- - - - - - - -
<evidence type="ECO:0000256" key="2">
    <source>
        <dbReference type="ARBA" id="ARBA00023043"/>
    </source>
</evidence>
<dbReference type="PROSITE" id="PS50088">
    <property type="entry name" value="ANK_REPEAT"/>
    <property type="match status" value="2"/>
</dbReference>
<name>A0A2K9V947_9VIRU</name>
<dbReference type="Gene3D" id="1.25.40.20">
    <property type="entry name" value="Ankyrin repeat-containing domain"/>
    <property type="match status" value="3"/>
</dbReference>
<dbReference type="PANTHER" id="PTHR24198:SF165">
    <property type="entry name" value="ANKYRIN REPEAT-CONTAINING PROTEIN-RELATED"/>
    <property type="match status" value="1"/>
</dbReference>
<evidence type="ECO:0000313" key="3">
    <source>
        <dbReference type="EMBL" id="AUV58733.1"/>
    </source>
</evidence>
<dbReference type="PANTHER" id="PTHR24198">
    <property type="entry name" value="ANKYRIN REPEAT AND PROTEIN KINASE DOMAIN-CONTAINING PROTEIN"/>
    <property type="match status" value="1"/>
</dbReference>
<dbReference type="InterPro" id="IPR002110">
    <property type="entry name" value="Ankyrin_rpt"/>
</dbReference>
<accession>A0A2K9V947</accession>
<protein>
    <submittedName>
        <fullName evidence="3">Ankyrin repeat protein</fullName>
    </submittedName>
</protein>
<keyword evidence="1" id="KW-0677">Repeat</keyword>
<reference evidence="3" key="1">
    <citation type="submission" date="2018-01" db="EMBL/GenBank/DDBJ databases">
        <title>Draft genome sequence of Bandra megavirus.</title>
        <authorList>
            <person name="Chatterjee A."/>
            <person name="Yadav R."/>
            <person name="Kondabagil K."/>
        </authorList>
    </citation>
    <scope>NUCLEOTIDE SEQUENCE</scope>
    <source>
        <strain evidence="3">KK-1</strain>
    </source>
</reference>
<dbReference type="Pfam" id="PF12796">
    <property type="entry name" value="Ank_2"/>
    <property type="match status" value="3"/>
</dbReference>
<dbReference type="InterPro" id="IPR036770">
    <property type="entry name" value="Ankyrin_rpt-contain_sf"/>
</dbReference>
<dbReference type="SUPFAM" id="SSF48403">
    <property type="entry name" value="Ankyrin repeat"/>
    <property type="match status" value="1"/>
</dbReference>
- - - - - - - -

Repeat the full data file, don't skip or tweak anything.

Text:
<evidence type="ECO:0000256" key="2">
    <source>
        <dbReference type="ARBA" id="ARBA00023043"/>
    </source>
</evidence>
<dbReference type="PROSITE" id="PS50088">
    <property type="entry name" value="ANK_REPEAT"/>
    <property type="match status" value="2"/>
</dbReference>
<name>A0A2K9V947_9VIRU</name>
<dbReference type="Gene3D" id="1.25.40.20">
    <property type="entry name" value="Ankyrin repeat-containing domain"/>
    <property type="match status" value="3"/>
</dbReference>
<dbReference type="PANTHER" id="PTHR24198:SF165">
    <property type="entry name" value="ANKYRIN REPEAT-CONTAINING PROTEIN-RELATED"/>
    <property type="match status" value="1"/>
</dbReference>
<evidence type="ECO:0000313" key="3">
    <source>
        <dbReference type="EMBL" id="AUV58733.1"/>
    </source>
</evidence>
<dbReference type="PANTHER" id="PTHR24198">
    <property type="entry name" value="ANKYRIN REPEAT AND PROTEIN KINASE DOMAIN-CONTAINING PROTEIN"/>
    <property type="match status" value="1"/>
</dbReference>
<dbReference type="InterPro" id="IPR002110">
    <property type="entry name" value="Ankyrin_rpt"/>
</dbReference>
<accession>A0A2K9V947</accession>
<protein>
    <submittedName>
        <fullName evidence="3">Ankyrin repeat protein</fullName>
    </submittedName>
</protein>
<keyword evidence="1" id="KW-0677">Repeat</keyword>
<reference evidence="3" key="1">
    <citation type="submission" date="2018-01" db="EMBL/GenBank/DDBJ databases">
        <title>Draft genome sequence of Bandra megavirus.</title>
        <authorList>
            <person name="Chatterjee A."/>
            <person name="Yadav R."/>
            <person name="Kondabagil K."/>
        </authorList>
    </citation>
    <scope>NUCLEOTIDE SEQUENCE</scope>
    <source>
        <strain evidence="3">KK-1</strain>
    </source>
</reference>
<dbReference type="Pfam" id="PF12796">
    <property type="entry name" value="Ank_2"/>
    <property type="match status" value="3"/>
</dbReference>
<dbReference type="InterPro" id="IPR036770">
    <property type="entry name" value="Ankyrin_rpt-contain_sf"/>
</dbReference>
<dbReference type="SUPFAM" id="SSF48403">
    <property type="entry name" value="Ankyrin repeat"/>
    <property type="match status" value="1"/>
</dbReference>